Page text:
Tuesday, April 23, 2019

Essential Concepts of Bearing Technology (5th Edition)

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Ball and roller bearings, together called rolling bearings, are commonly used machine elements. They are used to permit motion of, or about, shafts in simple commercial devices such as bicycles, roller skates, and electric motors. They are also used in complex mechanisms such as aircraft gas turbines, rolling mills, dental drills, gyroscopes, and power transmissions. Until around 1940, the design and application of these bearings involved more art than science. Since 1945, marking the end of World War II and the beginning of the atomic age, scientific progress has occurred at an exponential pace. Since 1958, the date that marks the commencement of space travel, continually increasing demands have been made of engineering equipment. To ascertain the effectiveness of rolling bearings in modern engineering applications, a firm understanding of how these bearings perform under varied and often extremely demanding conditions of operation is necessary.

A substantial amount of information and data on the performance of rolling bearings is presented in manufacturers’ catalogs. These data are mostly empirical in nature, obtained from the testing of products by the larger bearing manufacturing companies, or, more likely for smaller manufacturing companies, from information in various standards publications, for example, the American National Standards Institute (ANSI), Deutsches Institut fur Normung (DIN), International Organization for Standardizations (ISO), etc. These data pertain only to bearing applications involving slow-to-moderate speed, simple loading, and nominal operating temperatures. To evaluate the performance of bearing applications operating beyond these bounds, it is necessary to return to the basics of rolling and sliding motions over the concentrated contacts that occur in rolling bearings.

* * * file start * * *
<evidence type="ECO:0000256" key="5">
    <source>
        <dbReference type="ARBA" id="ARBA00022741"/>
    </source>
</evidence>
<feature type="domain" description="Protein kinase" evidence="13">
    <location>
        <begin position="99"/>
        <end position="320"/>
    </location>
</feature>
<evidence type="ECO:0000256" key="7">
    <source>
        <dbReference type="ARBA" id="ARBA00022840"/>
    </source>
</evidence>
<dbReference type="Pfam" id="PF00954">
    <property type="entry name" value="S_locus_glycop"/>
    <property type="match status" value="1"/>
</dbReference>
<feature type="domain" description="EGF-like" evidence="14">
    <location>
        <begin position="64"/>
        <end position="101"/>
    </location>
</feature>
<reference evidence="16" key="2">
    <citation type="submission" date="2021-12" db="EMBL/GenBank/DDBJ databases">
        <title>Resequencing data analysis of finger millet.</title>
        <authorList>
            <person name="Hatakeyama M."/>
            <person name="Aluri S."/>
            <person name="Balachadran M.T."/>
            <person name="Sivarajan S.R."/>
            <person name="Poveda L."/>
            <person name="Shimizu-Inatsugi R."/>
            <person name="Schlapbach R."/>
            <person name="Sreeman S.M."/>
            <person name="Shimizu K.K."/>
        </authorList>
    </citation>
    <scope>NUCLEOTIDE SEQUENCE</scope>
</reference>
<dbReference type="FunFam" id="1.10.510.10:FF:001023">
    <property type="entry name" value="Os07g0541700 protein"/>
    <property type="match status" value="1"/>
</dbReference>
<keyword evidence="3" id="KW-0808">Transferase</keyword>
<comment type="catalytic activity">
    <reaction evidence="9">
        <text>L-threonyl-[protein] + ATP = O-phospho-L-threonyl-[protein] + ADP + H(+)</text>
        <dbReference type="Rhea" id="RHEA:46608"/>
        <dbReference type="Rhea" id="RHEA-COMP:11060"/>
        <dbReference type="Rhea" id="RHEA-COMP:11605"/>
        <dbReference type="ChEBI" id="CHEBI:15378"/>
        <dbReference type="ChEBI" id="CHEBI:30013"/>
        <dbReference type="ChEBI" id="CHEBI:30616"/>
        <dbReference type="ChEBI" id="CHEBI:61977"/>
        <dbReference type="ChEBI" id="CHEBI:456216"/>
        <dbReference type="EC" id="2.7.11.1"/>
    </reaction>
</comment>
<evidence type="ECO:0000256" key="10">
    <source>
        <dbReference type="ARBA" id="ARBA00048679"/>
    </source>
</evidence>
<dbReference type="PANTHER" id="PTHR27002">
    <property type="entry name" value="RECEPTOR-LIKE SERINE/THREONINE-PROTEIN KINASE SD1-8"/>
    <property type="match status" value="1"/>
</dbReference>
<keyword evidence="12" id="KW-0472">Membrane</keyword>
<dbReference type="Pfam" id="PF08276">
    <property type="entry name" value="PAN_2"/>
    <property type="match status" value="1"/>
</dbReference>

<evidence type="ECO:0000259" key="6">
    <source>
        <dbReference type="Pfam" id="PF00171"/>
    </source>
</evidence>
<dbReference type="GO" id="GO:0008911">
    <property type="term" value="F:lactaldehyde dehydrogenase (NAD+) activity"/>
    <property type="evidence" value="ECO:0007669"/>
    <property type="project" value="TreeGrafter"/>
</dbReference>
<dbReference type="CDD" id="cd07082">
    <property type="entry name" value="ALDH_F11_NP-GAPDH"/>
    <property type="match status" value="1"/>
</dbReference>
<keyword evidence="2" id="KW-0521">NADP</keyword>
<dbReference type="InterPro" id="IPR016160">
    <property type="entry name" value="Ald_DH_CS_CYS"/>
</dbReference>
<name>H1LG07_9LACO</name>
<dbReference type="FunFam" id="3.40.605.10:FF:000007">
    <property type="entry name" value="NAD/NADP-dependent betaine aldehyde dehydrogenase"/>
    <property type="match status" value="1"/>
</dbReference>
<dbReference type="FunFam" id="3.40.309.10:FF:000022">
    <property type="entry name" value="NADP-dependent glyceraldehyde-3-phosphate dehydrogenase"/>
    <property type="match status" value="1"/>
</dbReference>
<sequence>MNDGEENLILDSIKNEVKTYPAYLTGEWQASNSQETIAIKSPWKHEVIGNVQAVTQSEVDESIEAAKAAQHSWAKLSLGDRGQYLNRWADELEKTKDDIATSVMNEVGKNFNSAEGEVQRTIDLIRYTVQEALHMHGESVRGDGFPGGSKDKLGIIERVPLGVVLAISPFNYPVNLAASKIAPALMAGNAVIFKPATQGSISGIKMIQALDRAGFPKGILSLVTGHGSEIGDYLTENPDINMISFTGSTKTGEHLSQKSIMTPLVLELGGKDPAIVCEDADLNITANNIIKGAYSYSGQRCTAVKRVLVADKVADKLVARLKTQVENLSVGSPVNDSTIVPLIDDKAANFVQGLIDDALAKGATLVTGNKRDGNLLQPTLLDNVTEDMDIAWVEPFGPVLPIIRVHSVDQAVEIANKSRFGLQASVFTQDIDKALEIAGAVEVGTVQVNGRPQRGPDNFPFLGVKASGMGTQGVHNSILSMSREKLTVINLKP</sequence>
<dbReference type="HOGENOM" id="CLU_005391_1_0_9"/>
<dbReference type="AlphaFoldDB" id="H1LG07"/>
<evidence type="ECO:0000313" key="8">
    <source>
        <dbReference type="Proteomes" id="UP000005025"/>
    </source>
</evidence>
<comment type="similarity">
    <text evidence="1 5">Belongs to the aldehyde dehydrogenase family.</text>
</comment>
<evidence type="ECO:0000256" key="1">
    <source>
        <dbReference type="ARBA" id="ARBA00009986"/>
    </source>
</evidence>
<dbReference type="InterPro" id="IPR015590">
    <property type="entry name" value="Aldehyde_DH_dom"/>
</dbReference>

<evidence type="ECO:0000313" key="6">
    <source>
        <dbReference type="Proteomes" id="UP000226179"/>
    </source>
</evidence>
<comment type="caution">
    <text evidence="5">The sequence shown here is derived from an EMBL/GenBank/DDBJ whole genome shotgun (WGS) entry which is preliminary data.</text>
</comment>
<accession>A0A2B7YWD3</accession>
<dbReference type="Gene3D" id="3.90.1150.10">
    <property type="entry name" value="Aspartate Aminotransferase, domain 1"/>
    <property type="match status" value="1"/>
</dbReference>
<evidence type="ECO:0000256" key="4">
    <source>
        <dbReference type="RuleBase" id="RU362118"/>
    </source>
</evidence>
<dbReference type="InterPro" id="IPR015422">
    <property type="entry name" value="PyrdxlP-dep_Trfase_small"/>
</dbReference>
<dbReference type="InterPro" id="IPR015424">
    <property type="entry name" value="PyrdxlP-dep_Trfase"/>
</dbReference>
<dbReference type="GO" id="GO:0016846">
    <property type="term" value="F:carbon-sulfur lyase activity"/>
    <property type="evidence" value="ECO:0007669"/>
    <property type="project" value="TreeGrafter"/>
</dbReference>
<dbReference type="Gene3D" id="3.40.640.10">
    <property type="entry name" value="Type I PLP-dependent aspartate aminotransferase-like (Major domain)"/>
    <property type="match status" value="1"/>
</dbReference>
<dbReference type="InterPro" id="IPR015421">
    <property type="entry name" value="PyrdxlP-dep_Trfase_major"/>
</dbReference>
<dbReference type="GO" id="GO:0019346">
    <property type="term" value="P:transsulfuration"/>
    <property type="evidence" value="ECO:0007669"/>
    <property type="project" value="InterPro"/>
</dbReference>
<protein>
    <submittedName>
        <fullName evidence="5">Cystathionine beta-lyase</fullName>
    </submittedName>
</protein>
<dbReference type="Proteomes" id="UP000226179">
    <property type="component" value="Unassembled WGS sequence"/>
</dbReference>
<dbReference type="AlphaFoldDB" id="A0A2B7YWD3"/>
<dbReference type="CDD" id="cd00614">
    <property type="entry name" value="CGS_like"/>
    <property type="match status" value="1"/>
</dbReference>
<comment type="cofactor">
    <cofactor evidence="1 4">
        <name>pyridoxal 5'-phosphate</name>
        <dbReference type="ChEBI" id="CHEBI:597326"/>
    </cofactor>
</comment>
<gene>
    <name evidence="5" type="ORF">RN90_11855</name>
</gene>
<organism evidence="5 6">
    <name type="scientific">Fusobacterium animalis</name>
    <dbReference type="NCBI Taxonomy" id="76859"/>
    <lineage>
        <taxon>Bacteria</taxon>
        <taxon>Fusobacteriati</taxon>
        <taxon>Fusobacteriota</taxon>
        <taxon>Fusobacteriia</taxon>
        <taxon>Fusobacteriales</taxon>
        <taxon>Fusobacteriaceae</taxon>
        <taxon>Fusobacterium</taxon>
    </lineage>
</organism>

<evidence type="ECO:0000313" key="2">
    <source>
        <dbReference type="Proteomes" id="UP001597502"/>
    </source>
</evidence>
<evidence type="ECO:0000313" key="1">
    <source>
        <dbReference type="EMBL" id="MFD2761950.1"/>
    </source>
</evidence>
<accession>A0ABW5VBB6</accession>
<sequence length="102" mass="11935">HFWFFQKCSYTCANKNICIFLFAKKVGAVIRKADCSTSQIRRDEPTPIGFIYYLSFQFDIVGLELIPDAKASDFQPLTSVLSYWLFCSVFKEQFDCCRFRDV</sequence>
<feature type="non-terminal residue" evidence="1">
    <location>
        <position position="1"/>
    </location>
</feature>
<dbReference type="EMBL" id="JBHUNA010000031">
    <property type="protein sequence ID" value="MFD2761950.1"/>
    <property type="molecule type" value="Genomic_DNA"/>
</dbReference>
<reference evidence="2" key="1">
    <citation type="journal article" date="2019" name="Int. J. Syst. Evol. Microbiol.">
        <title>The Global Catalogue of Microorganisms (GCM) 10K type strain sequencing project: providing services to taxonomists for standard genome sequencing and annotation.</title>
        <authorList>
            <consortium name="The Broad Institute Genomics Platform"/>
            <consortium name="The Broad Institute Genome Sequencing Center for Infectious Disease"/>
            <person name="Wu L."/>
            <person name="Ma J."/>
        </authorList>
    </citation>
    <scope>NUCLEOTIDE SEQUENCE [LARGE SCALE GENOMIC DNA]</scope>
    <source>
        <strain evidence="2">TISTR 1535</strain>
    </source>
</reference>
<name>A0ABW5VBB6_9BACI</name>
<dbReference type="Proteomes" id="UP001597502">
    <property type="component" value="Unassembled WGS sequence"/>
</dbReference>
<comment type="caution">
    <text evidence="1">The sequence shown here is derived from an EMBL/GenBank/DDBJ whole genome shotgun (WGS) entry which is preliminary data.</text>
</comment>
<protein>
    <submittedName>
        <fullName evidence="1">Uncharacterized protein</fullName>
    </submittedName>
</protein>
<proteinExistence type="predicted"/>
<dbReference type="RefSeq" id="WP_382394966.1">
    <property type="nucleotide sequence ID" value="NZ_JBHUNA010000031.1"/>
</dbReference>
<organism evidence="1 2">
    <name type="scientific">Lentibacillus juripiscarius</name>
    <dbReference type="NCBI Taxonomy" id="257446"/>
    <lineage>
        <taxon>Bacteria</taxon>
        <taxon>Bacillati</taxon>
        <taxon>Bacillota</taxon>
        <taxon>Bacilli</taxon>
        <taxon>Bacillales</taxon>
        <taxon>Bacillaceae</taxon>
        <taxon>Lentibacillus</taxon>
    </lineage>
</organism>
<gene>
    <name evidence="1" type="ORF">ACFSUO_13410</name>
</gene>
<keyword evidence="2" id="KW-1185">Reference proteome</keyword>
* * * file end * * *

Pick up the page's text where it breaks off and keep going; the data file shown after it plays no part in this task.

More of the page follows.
Chapter 1: Rolling Bearing Types and Applications
Chapter 2: Rolling Bearing Macrogeometry
Chapter 3: Interference Fitting and Clearance
Chapter 4: Bearing Loads and Speeds
Chapter 5: Ball and Roller Loads Due to Bearing Applied Loading
Chapter 6: Contact Stress and Deformation
Chapter 7: Distributions of Internal Loading in Statically Loaded Bearing
Chapter 8: Bearing Deflection and Preloading
Chapter 9: Permanent Deformation and Bearing Static Capacity
Chapter 10: Kinematic Speeds, Friction Torque, and Power Loss
Chapter 11: Fatigue Life: Basic Theory and Rating Standards
Chapter 12: Lubricants and Lubrication Techniques
Chapter 13: Structural Materials of Bearings
Chapter 14: Vibration, Noise, and Condition Monitoring

Author Details
"Tedric A. Harris"

"Michael N. Kotzalas"

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